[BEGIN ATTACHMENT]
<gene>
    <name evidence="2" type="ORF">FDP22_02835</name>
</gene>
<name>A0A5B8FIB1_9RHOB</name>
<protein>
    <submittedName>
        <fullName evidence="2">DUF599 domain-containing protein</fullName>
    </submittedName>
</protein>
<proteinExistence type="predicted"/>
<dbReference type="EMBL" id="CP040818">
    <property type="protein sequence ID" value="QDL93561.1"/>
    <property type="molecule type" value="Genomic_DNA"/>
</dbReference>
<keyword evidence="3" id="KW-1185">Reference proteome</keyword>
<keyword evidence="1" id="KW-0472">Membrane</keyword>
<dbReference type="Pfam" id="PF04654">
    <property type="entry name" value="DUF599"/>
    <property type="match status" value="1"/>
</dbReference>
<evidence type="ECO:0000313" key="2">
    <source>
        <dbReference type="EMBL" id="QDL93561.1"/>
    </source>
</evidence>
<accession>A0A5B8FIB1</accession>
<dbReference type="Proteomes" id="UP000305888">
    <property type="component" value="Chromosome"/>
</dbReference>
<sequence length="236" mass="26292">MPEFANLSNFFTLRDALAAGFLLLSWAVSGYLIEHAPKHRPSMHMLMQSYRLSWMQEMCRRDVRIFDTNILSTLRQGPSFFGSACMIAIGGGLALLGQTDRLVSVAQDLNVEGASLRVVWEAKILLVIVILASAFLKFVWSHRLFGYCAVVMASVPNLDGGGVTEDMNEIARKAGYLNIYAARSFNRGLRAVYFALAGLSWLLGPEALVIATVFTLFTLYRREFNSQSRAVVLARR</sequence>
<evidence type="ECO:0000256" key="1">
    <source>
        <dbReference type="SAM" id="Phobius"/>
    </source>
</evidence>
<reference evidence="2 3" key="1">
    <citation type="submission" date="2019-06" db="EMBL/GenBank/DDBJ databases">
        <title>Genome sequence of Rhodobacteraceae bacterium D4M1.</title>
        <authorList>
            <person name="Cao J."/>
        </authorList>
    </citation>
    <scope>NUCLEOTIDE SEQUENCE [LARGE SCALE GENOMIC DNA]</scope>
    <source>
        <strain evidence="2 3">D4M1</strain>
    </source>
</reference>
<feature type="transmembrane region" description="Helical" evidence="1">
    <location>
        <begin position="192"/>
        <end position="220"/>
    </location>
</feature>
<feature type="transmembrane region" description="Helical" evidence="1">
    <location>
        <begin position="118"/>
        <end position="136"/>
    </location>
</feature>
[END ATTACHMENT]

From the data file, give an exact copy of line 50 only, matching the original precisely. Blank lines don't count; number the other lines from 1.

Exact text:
        <begin position="192"/>